Are We Moving to a Discreet Counterterrorism Mission in Afghanistan?

January 14, 2013

U.S. President Barack Obama and Afghan President Hamid Karzai held a joint press conference last week in Washington D.C. to announce that U.S. troops would move into a support role in Afghanistan starting this Spring. This puts the Afghanistan military in the lead a few months ahead of schedule.

The United States has been debating for some time on how best to end its involvement in Afghanistan’s conflict, and accelerating the transition in Afghanistan from NATO and U.S. control to Afghan control will affect the timetable for U.S. troop withdrawals.

Any residual American forces left in Afghanistan after the United States formally ends its combat mission there in 2014 will probably number between three and nine thousand. I’ve heard that any troop levels below ten thousand would only be expected to conduct a discreet counterterrorism mission inside that country using drones strikes. The U.S. Defense Department has said that it would take a force of thirty thousand U.S. troops or more to continue any boots on the ground operations. To compare numbers, the U.S. currently has sixty-eight thousand troops inside Afghanistan.

U.S. soldiers

Afghanistan’s central government will suffer after U.S. troop withdrawals. Tribal rivalries, Taliban insurgency, as well as less foreign aid and support will constrain the central government’s ability to govern its outside provinces.

According to a recent Pentagon report, only one of the Afghan military’s thirty-one battalions is considered to be trained to the point that it is ready for unilateral combat. The other thirty battalions lack the ability to battle insurgents without substantial NATO support. With the exception of this one battalion, the Afghan military has failed time and again to sustain itself in battle.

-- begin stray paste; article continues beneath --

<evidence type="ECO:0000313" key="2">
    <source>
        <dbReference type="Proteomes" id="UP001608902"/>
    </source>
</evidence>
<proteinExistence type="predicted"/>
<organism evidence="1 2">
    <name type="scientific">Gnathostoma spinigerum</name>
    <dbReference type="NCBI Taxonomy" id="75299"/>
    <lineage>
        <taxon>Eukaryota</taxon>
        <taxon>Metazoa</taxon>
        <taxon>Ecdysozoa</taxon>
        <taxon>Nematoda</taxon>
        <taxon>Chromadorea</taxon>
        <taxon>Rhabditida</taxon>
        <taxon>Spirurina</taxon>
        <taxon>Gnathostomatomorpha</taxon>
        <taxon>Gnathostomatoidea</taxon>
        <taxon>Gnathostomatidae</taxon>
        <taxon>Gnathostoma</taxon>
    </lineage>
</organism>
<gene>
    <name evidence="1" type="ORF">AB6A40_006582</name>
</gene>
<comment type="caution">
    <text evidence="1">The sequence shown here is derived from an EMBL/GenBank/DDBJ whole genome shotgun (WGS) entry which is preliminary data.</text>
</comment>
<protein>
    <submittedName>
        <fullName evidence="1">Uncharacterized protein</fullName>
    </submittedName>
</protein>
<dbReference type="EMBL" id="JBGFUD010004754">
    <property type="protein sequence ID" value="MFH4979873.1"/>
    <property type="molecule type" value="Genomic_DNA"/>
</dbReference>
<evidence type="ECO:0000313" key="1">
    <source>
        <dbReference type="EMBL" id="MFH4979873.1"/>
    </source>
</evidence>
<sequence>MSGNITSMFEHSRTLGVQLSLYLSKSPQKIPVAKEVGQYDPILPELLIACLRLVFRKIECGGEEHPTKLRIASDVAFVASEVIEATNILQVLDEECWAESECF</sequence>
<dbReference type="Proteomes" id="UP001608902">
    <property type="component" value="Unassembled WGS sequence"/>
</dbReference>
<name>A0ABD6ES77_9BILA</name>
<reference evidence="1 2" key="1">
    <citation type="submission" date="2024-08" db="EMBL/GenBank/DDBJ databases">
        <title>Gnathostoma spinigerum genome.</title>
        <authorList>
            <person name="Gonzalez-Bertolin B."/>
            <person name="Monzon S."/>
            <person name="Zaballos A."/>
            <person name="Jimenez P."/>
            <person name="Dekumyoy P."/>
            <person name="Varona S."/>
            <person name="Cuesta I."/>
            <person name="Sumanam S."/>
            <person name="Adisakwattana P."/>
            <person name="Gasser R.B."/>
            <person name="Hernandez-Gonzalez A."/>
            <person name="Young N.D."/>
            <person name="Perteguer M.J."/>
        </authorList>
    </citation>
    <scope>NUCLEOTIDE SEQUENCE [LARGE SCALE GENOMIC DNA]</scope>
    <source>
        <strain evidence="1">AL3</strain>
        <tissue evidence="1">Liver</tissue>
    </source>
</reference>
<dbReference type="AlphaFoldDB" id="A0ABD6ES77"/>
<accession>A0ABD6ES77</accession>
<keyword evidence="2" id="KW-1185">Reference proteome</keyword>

If outside provinces do fall into Taliban or other insurgent’s hands, that may make it easier for the remaining U.S. forces to target said insurgency’s command structure. Controlling a province requires a governmental structure and oversight that could draw insurgent commanders out in the open and expose their movements.

Whatever the size, some contingent of American troops will remain in Afghanistan.

Other funding aside, Mr. Karzai needs the United States to continue providing the $2.5 billion a year that the Afghan government uses to keep its soldiers paid, clothed, and armed. When American soldiers finally do leave completely, the U.S. government will have no reason to continue providing that country with foreign aid; therefore, Karzai laid the groundwork for ongoing negotiations on his trip to the U.S. last week. He hopes to keep U.S. troops in Afghanistan so that he can keep U.S. funds in Afghanistan.

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